Pulse IT

Dragon Claw Article, 21 January in Pulse + IT



Version one of an interactive website called Dragon Claw that is aimed at providing information and support to people living with rheumatoid disease has gone live, with plans to add extra modules that can track the disease state and physical measurements as well as provide telehealth options in the future.

Developed by well-known telehealth expert Michael Gill, who has severe rheumatoid disease (RD), Dragon Claw promises to be a radical shift in the way chronic illness can be self-managed, bringing together people with RD and its sister conditions lupus and juvenile idiopathic arthritis, their carers and a range of medical and allied health clinicians.

The idea is to provide information and community support to people with RD, but importantly to also provide them with the ability to coordinate their own care.

Mr Gill said RD – more commonly but somewhat erroneously called rheumatoid arthritis as it affects far more than the joints – required a number of different health interventions over the course of the illness, including general and specialist medical care, exercise physiology, nutrition, pain support and what is often forgotten, mental health support.

“The current way that people with chronic disease are supported across the health system is based on the episodic model of acute care, so there are lots of holes and cracks,” Mr Gill said.

“People like me need a whole range of services over a long period of time but no one organises it really well. It cost me $20,000 to organise my own care that got me in the position that I am now functional. If I hadn't spent that money, I would still be only 25 or 30 per cent functional.”

Mr Gill said that while the MBS provides an item number for a GP to do team-based care planning, very few GPs actually take it up. “So the obvious answer is, 'OK, let us do it',” he said. “That is the genesis of Dragon Claw.”

Dragon Claw – which alludes to pain from a flare in the disease that feels like the fire from a dragon – was established as a not-for-profit on May 6 last year, with Mr Gill and another well-known eHealth expert, Denis Tebbutt, as co-directors. Former AMA president Mukesh Haikerwal is the organisation's patron.

It already has four corporate supporters and Mr Gill is in discussions with others, as the plan is to be completely independent of government funding and free to users.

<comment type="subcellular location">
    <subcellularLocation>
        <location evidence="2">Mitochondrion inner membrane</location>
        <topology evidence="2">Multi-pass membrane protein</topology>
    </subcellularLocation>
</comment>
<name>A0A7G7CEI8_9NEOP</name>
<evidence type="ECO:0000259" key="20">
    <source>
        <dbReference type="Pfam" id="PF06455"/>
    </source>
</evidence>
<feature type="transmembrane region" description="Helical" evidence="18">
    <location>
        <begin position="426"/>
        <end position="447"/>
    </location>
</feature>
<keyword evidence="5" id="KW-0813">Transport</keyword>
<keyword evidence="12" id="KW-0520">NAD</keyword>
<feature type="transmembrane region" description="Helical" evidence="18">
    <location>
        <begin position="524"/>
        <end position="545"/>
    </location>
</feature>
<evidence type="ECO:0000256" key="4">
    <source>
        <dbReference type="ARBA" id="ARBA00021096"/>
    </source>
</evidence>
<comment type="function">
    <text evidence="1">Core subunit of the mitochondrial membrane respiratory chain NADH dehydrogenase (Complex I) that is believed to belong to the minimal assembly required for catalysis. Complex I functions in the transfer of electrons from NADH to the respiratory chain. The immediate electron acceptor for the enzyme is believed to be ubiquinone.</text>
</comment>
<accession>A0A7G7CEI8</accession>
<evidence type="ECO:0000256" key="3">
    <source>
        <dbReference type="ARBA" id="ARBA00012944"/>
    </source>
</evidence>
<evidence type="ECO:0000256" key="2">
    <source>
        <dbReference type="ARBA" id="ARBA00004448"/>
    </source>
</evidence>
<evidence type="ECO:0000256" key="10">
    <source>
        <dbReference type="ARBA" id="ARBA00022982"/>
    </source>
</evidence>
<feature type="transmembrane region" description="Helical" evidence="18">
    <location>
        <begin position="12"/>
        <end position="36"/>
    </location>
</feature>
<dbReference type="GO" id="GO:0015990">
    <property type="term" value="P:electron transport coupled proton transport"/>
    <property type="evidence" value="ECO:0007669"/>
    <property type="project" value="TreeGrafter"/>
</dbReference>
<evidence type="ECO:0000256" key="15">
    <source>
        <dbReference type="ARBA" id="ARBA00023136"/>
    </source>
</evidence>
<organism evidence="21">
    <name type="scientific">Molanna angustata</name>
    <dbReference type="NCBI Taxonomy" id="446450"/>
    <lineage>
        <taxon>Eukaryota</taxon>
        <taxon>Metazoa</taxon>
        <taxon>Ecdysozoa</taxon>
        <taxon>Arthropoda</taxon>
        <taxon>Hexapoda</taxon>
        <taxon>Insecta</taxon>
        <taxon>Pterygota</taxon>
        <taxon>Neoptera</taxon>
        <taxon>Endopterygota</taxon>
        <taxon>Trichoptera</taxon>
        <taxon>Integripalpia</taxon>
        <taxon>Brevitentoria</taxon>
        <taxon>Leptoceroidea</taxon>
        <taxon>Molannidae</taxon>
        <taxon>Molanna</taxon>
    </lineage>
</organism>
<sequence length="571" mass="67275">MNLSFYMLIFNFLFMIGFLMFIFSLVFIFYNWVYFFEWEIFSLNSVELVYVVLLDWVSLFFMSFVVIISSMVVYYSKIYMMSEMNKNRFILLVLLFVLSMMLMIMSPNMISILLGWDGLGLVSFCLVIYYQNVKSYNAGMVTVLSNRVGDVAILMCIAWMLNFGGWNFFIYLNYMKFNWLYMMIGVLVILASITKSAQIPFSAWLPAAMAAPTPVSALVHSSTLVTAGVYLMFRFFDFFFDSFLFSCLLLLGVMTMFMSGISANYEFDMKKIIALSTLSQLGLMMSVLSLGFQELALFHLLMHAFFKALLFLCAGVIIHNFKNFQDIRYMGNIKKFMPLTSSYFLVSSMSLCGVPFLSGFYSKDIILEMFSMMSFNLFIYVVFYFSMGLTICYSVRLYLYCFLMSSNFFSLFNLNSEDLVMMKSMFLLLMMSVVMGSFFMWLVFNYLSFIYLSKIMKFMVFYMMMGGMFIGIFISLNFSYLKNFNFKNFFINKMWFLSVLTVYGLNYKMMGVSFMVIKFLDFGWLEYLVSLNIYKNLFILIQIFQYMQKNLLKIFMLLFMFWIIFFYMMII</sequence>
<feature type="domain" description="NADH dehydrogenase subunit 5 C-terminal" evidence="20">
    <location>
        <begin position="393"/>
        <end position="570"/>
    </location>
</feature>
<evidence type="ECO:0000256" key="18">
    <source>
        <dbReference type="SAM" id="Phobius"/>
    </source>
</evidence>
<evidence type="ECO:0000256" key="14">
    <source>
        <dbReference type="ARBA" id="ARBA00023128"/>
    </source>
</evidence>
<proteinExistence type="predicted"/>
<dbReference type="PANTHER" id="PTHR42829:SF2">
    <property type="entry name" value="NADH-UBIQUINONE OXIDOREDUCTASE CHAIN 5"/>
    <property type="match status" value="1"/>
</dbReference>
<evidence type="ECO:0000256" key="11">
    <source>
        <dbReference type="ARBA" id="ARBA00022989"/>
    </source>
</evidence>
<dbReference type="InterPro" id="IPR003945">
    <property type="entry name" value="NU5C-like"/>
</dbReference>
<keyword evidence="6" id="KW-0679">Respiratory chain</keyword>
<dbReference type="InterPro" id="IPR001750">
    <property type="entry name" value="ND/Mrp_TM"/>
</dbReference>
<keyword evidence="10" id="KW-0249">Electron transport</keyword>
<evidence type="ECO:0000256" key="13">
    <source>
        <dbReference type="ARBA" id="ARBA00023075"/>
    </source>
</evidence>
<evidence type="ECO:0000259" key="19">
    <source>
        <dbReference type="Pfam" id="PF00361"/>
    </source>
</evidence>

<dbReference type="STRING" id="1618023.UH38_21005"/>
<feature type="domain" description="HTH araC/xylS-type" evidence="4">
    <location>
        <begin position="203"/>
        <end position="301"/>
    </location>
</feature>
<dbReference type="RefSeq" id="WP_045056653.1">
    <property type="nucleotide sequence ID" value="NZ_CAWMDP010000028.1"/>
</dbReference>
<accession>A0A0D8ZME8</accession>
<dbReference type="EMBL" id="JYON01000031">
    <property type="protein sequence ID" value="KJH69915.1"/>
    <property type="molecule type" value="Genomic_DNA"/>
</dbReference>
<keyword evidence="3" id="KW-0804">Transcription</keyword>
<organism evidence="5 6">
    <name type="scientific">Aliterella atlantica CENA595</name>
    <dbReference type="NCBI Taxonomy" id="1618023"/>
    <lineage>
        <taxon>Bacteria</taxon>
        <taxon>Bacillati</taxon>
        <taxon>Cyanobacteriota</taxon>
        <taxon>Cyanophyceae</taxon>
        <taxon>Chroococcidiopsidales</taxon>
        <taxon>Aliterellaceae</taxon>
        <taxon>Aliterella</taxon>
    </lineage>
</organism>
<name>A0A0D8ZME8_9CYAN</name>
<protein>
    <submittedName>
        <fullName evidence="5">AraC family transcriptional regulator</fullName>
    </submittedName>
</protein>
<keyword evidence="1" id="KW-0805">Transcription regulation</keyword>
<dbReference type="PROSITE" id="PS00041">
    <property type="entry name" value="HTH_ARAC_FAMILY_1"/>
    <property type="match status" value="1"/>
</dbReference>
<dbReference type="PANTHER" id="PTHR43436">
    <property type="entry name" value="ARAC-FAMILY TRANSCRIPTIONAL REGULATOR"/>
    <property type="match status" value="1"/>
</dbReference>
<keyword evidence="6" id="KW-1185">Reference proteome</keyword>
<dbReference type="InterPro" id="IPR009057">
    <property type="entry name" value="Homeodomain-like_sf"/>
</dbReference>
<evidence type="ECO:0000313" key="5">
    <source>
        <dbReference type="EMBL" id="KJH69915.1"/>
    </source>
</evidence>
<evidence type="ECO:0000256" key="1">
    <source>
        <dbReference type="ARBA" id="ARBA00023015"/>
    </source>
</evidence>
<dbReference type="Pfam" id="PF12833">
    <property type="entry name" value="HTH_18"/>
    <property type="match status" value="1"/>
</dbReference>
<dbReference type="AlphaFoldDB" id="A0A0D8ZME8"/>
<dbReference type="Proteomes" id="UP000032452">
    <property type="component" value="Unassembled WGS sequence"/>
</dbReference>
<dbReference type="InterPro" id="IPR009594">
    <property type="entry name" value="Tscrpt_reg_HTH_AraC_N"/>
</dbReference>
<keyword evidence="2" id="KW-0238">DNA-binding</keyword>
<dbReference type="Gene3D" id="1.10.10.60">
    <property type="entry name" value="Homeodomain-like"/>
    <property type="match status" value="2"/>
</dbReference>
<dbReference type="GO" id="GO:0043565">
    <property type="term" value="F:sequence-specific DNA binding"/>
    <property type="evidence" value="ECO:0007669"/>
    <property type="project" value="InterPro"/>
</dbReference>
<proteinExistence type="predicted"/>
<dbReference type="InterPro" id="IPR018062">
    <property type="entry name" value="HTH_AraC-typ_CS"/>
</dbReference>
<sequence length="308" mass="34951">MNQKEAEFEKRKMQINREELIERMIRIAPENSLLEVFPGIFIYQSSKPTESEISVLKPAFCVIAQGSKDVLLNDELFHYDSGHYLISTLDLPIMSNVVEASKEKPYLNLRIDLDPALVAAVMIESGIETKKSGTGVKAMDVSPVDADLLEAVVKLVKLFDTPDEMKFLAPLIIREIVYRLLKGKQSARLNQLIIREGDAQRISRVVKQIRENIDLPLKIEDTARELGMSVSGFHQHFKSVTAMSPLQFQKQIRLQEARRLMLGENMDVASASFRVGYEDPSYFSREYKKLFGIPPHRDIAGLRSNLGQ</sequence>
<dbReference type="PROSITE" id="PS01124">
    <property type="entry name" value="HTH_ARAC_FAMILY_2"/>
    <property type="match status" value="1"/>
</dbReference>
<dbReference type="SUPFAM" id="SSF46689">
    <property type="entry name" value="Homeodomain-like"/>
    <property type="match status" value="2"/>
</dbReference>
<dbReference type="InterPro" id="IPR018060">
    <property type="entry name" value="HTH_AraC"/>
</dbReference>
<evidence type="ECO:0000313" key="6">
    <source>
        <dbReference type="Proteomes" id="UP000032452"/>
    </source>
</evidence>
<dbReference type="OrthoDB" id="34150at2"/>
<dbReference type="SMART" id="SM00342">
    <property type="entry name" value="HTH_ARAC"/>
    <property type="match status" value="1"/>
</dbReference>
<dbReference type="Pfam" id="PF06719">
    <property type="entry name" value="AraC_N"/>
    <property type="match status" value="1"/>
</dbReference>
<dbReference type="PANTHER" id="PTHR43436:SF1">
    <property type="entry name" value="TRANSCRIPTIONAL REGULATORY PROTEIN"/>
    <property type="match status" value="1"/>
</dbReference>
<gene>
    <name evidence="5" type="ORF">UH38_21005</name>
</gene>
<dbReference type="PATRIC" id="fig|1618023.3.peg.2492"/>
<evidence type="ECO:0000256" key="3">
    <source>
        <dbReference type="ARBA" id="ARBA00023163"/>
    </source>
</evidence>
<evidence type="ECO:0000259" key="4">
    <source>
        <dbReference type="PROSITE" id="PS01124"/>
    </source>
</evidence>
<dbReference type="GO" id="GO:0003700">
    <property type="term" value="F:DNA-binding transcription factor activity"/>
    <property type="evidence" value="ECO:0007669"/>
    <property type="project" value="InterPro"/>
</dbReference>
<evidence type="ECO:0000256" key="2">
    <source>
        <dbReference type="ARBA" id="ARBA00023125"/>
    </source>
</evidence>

The philosophy behind the site is to be patient-centric with an emphasis on members coordinating and organising their own care. And what Dragon Claw promises do that no other site or organisation in the world is currently providing is use an algorithm to plot the progression of the disease and track the emergence of co-morbidities, with the system able to present information in a customised way.

In future, another algorithm will be built that will enable members to upload a number of different physical measurements, with the ability to then gauge the combination of clinical and allied health support that the individual might need.

And when financing becomes available, the plan is to provide telehealth services so members can directly interact with clinicians from the different disciplines. This last element will be the only one of a planned 20 modules that will have a cost attached.

Mr Gill said version one of the site was aimed at getting members registered and building libraries of information, both official and informal, with members encouraged to tell their own stories.

“We've got support from 60 mainline medical journals to do with rheumatology and immunology – they have all agreed to support Dragon Claw,” he said. “We are going to have a library of articles and links and all of the journals are willing to be involved there.

“We are also going to have an informal library where people who've had the disease have worked out certain solutions. A good example here is that you get rashes regularly on certain medications. The GP will organise a cortisone or steroid cream but they may not work. What works is acetic acid or vinegar.

“We're going to build a knowledge base where the members themselves participate. That has already started and is running now.”

Version two of the site will include the algorithm that allows members to plot their current disease progression and to follow co-morbidities over time. This will then allow the site to recognise the individual and have customised information presented to them.

“People in the first 18 months of the disease are in crisis and they need a whole set of different services to those who are more established, like myself,” he said. “That is unique and no one does that. The second thing is that we want to include carers into the equation and no one does that either.”

Mr Gill has designed the concept for another algorithm that will allow members to upload and track between eight and 11 particular measurement attributes of the disease and present information on the different types of clinical support they might require.

“For example, muscle wastage is a common feature and one that has very bad outcomes if you don't address it,” he said. “People can measure their muscle deterioration themselves using very common tools and enter it into the system.